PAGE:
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Sign Language Studies

American Annals of the Deaf

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Turn-Taking, Fingerspelling, and Contact in Signed Languages

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talk, hold (in memory) the segment of talk from that speaker, continue interpreting the other speaker, and then produce the ‘held’ talk immediately following the end of the other speaker’s turn” (1993, 350). However, after J.’s utterances, two hearing parents immediately respond (while K. is still talking), and then the interpreter realizes that she cannot deal with all the overlapping talk. She chooses not to warn the chairperson, however, but, instead, signs to the Deaf participants that she cannot interpret, that several participants are all talking at the same time. Two of the Deaf participants react by signing that they don’t understand, but these reactions are not interpreted by the sign-to-voice interpreter, probably because the two Deaf participants had made eye contact with the chairperson, who can understand Flemish Sign Language. The sign-to-voice interpreter also knew the cochairperson’s sign skills and probably decided that this message was one for the chairperson only and that she did not have to interpret it because he could understand Flemish Sign Language. At this point, the chairperson makes everybody stop and allocates the next turn to K.

In this scenario, neither interpreter chose to manage the organization of turn taking. One did not say anything, and the other simply announced that she could not do her job. They obviously chose not to resolve the problem caused by overlap but wanted other people (the Deaf participants, the chairperson) to resolve the problem. Interestingly, this option was not mentioned by Roy (1993), probably because this type of simultaneous talk is possible in multiparty conversations but not in dyadic conversations (such as the one she studied).

In the meeting with one interpreter, many examples could be found of problems caused by overlap (see examples 7, 8, 9, 10). In each instance, the interpreter was still interpreting (mostly from voice-to-sign) when one of the participants (usually one of the Deaf teachers) self-selected. The interpreter resolved these instances of overlap by simply ignoring the overlapping talk and by not interpreting what the self-selected person said or signed. This approach corresponds with Roy’s third option: “The interpreter can ignore the overlapping talk completely” (1993, 350), which results in loss.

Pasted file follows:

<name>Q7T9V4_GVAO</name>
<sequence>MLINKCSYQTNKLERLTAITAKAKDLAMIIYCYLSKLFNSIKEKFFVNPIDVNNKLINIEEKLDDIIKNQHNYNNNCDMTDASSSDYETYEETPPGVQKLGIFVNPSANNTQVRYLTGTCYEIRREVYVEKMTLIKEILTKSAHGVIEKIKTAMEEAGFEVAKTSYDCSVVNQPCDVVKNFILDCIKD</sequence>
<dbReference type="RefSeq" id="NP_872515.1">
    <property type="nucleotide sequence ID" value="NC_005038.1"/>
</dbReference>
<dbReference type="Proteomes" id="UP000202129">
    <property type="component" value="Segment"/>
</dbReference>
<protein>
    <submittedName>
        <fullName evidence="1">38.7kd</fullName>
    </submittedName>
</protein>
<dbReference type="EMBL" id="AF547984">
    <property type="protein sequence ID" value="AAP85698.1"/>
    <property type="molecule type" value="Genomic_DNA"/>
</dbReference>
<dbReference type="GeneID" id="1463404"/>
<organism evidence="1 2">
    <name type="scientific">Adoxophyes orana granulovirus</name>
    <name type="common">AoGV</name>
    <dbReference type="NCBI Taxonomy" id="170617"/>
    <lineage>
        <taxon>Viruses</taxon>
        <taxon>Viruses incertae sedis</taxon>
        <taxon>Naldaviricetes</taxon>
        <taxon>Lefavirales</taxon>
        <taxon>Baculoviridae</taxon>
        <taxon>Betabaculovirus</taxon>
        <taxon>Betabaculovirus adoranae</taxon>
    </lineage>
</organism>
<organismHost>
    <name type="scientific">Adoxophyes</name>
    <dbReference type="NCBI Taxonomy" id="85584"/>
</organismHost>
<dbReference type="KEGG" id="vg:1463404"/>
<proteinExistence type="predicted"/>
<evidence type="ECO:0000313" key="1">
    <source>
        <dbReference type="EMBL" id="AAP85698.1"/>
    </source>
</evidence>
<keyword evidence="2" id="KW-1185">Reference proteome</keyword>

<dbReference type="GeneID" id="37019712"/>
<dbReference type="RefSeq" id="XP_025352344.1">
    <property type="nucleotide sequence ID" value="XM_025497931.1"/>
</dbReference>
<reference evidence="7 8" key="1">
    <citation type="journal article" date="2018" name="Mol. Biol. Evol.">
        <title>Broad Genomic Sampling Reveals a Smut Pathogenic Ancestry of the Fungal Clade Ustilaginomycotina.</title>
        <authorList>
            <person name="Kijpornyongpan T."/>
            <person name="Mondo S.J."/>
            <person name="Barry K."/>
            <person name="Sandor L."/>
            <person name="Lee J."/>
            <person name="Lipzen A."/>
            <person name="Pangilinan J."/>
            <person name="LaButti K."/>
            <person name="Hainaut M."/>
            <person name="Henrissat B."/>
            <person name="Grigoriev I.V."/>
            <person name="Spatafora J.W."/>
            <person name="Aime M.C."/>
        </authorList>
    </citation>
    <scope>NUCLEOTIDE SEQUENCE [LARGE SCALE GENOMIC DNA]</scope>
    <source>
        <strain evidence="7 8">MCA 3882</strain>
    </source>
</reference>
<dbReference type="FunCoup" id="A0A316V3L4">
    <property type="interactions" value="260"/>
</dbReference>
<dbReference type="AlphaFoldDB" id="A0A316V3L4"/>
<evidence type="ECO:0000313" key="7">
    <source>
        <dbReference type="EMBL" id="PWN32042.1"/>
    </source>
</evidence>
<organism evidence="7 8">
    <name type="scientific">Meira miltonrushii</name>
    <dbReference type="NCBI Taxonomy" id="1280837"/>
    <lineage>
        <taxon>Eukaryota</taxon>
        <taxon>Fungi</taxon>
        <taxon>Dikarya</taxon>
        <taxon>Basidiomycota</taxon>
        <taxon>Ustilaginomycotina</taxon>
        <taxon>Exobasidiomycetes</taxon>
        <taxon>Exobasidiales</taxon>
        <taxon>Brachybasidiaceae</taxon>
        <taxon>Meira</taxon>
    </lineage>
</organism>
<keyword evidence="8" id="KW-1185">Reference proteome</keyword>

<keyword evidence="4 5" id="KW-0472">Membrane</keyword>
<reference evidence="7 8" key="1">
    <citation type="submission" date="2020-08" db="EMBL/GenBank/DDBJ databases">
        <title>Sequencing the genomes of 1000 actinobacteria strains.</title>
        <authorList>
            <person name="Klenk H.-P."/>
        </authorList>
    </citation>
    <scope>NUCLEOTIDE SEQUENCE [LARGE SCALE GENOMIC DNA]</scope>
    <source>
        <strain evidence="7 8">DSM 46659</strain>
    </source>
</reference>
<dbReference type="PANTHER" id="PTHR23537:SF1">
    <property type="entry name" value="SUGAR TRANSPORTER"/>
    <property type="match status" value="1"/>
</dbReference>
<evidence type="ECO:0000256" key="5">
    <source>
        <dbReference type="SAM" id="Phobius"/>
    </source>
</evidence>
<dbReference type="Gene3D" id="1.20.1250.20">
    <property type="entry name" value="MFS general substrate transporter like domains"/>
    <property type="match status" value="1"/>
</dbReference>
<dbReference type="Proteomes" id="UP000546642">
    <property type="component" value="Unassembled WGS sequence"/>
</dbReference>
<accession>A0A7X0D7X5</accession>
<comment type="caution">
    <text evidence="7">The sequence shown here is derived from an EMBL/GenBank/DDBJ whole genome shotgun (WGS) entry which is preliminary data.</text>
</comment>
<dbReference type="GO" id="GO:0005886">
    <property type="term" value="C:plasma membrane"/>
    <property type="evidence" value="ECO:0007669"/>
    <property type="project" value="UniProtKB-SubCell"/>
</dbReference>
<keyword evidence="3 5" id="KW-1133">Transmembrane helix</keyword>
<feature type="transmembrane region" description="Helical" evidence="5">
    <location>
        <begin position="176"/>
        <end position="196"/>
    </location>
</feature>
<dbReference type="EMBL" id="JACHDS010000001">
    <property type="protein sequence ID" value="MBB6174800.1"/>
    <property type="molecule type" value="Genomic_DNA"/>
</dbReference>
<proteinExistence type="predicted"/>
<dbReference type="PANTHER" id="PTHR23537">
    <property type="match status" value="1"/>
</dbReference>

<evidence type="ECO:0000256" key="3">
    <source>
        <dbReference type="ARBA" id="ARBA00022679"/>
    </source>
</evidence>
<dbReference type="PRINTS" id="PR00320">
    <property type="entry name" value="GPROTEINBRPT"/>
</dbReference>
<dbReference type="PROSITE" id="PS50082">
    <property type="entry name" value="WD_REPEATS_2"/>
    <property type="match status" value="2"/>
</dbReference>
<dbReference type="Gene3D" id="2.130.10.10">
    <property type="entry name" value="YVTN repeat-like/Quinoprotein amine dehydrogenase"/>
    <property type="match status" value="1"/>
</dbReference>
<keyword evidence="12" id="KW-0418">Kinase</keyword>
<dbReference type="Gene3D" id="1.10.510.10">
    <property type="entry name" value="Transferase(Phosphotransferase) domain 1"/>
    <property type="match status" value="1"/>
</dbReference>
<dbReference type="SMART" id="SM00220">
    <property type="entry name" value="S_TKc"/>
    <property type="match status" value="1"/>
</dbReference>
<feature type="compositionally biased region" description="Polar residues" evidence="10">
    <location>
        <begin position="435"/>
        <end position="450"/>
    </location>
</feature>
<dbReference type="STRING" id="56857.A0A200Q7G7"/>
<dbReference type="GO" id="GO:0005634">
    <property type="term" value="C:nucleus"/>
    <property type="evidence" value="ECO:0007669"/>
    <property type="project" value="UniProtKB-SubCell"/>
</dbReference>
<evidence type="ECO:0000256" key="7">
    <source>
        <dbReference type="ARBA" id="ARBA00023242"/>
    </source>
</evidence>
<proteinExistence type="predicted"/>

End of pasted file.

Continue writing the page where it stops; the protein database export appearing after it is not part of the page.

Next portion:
Example 7.

G. (Deaf teacher) signs “one socket there one there one” followed by W. (Deaf teacher) signing “there one multiple-socket in-cabinet there,” none of which was interpreted because the interpreter was still interpreting from voice to sign.

Example 8.

H. (Deaf teacher) waves and signs has-to know what to-choose sorry. H. had suddenly realized that the interpreter was still interpreting into Flemish Sign Language and that the interpreter can’t do both, so H. stops signing and does not take the floor. H. does not volunteer this comment again later, either.

Example 9.

Chair: Can you start working on the group, because that seems ehm if it is possible . . . (At the same time, W. [Deaf teacher] waves, points at M. [one of the hearing teachers] and signs)
______________________________________t
say working group deaf teachers would-like this month to-begin / no class / holiday.

(What W. signed was not interpreted because the interpreter had not finished interpreting from voice to sign, but apparently W. was not aware of that because, a little bit further in the meeting, he quite obviously assumes that the others (Deaf and hearing) have taken account of his remark.)


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